On the aesthetic rather than the theory front, it is tempting to keep dwelling, as generations of old and new leftists did, on the magisterial failures of Vertov and Eisenstein. Both in their own ways reproduce the pathology of a hierarchical view of perception and action in the world. Here it’s the film maker who is his own private Lenin, perceiving all and instructing all from his command and control center. When Hito Steyerl takes the idea of a visual bond from Vertov, it is interesting that it has to become something no longer shot and cut and printed in a centralized fashion. The world just doesn’t work that way now, and perhaps never did. ‘Network’ might indeed be mostly an ideological figure, but it is one that doubles actual practices and experiences.
Brecht: “Petroleum resists the five-act form.” (84) Nor does it neatly fit within a novel, as Pasolini found out wrestling with his last great (anti)novel Petrolio. Here again is something we might borrow from Deleuze and Guattari: the shift in perceptual registers from molar to molecular. The world can’t be described in a drama, nor can ‘dramatic’ action engage a world. Not when that world is made up of global processes that exceed the scales of perception of drama (the molar) and in both directions. But one has to take Guattari quite literally when speaking of the molecular: where to hydrocarbons come from? What industrial form does their extraction take? What’s the role of both labor and nonlabor? And – not least – where do the residues of those collective labors end up? If Marx ever had a real intuition of totality, it is not capital, it is metabolic rift. Capital might in large part be the agent, but to see only capital is itself a kind of fetishism.
That capital is the fetish of a certain kind of marxocological thinking is made all too clear when it confronts the empirical sciences that point to alarming signs of metabolic rift. The first act then becomes to rename these signs of the Anthropocene – as the capitalocene! There is and only is capital, as if we were supposed to accept at face value its own “I am that I am” claim be all there is. But even if capital were abolished tomorrow, most of the problems grouped under the rubric of the Anthropocene remain and remain ongoing. Ocean acidification, for example. There’s more to totality than capital, more even than capital’s hidden double of labor. So while I think Jason Moore is doing very important work under the rubric of the capitalocene, the term ought not to blind us to the larger sense of metabolic rift.
T+K document many fascinating examples of attempts at cognitive mapping, many of which I don’t know, and all of which sound like they are worth exploring. There’s William Bunge’s book Fitzgerald: Geography of a Revolution. There’s Michael Wadleigh’s film Wolfen. There’s the photography of Camilo José Vergara, Takuma Nakahira or Lewis Baltz. I am less worried than T+K about photographers who leave human labor out of the frame, and I think would-be Marxists would do well to get over the fetish of seeing everything in the frame that is not human as ‘dead labor.’ The ruin is also the molecular, is also metabolic rift. The ruin points to a larger and even less coherent and stable totality.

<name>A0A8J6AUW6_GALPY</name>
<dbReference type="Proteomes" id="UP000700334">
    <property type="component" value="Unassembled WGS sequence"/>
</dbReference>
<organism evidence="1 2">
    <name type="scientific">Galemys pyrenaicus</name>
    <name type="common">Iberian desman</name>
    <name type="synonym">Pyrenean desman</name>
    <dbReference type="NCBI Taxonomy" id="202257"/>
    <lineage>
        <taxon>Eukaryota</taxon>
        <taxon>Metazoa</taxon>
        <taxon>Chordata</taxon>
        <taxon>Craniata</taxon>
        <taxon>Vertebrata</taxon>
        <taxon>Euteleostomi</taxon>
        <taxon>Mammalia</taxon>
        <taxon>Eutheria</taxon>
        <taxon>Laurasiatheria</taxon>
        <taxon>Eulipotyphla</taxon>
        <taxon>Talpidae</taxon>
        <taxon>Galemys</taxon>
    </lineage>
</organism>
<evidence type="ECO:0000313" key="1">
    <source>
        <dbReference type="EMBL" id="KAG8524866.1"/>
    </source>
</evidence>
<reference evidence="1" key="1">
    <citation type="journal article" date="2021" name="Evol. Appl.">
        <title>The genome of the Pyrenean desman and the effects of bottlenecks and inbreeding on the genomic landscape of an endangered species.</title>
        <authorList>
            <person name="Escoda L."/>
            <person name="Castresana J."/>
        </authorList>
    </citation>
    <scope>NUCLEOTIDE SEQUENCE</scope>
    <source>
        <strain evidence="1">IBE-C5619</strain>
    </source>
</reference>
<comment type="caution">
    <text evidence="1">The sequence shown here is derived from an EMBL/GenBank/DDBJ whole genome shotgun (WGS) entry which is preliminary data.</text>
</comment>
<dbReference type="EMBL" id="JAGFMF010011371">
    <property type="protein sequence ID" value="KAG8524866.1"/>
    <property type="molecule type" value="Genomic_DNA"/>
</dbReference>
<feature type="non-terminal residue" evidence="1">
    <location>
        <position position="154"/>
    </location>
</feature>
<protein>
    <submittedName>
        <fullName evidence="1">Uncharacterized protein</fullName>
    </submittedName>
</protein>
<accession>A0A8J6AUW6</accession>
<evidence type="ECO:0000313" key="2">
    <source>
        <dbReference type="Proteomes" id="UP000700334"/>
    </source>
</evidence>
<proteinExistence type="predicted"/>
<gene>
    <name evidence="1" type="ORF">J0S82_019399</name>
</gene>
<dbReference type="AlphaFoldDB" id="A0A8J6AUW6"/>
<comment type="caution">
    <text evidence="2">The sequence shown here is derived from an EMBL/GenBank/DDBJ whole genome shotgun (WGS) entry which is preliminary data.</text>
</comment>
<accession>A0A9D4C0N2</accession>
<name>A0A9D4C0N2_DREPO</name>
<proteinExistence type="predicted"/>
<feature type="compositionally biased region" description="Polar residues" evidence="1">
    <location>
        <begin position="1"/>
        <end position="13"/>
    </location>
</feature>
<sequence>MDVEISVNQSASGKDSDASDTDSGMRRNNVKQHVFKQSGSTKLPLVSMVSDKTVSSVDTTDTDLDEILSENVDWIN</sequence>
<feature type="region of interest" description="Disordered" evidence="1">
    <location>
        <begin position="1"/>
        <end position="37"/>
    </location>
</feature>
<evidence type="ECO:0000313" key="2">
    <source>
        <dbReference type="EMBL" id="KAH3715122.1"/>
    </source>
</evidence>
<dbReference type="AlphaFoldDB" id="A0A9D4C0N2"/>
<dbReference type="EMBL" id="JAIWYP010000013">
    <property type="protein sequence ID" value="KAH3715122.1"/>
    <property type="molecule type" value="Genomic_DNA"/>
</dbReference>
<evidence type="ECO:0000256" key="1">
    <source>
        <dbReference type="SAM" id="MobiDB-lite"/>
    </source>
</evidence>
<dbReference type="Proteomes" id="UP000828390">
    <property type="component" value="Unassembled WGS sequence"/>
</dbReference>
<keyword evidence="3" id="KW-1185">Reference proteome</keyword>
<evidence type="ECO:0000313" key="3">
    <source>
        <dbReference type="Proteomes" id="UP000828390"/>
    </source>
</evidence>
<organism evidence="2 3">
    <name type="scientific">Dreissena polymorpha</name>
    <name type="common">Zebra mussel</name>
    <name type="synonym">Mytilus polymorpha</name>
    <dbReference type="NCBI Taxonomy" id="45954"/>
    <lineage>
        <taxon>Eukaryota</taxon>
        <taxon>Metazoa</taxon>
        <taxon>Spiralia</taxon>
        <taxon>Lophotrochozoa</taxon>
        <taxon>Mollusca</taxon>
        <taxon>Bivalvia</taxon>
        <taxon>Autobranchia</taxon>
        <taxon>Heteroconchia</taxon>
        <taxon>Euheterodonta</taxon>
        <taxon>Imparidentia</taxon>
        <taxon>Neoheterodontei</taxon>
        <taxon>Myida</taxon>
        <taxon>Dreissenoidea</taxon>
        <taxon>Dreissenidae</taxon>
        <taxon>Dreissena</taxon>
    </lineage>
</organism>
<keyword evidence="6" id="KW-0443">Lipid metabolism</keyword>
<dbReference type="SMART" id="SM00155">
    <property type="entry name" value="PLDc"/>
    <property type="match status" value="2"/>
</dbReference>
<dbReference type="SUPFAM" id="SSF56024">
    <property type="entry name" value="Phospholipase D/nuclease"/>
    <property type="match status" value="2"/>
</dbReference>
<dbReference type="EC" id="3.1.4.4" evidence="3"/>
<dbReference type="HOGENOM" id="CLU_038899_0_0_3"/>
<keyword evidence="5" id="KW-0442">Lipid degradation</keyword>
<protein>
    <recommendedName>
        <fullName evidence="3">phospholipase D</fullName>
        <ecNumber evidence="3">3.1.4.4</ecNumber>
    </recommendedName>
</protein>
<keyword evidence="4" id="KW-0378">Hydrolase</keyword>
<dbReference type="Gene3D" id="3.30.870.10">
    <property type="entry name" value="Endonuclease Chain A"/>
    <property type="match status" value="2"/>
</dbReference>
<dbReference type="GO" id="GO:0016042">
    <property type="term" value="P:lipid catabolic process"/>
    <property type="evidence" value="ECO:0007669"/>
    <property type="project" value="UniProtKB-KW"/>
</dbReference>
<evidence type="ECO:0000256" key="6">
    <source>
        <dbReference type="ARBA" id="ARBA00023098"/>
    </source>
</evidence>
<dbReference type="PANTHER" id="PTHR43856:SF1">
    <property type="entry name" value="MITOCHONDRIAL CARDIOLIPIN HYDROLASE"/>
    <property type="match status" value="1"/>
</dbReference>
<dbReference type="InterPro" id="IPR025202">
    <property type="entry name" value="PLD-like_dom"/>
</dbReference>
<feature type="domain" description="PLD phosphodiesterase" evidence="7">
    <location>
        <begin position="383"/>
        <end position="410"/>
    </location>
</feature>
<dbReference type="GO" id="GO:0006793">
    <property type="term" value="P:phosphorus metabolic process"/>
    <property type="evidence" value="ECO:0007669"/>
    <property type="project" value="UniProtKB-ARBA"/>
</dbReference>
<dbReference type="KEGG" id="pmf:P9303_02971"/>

It is probably no longer the case that the city can stand in for the totality, if it ever was. The contemporary city of the over-developed world is in any case a quaint relic. The challenge now would be to cognitively map the megalopolis. How would one make sense of the Pearl River Delta or Mexico City or the vast stretch of human habitation that stretches from Sao Paulo to Brazilia and probably includes one hundred million people? The art of city looks from today’s perspective to be just a notch in scale up from tales of village life.
I think T+K get more leverage in thinking about another metonym: the container of containerized transport. There’s the seed of a whole genre. They mention a magnificent collage by Martha Rosler which puts images of models’ faces on the outside of a stack of containers, who small black-skinned workers visible in the frame was well. It’s a powerfully condensed image of class and race, gender and the commodity, the colonial and the logistic.
Other examples of container as trope would include Fish Story again, William Gibson’s novel Spook Country, although it is probably more valuable for its insinuated concept of a cold civil war. The opening sequence of Andrew Niccol’s film Lord of War, the second series of The Wire, and for that matter the episode of Leverage about a container used to smuggle American cash money back from Iraq. In academic work, Brett Neilson and Ned Rossiter’s brilliant critical and empirical work http://logisticalworlds.org/ stands out.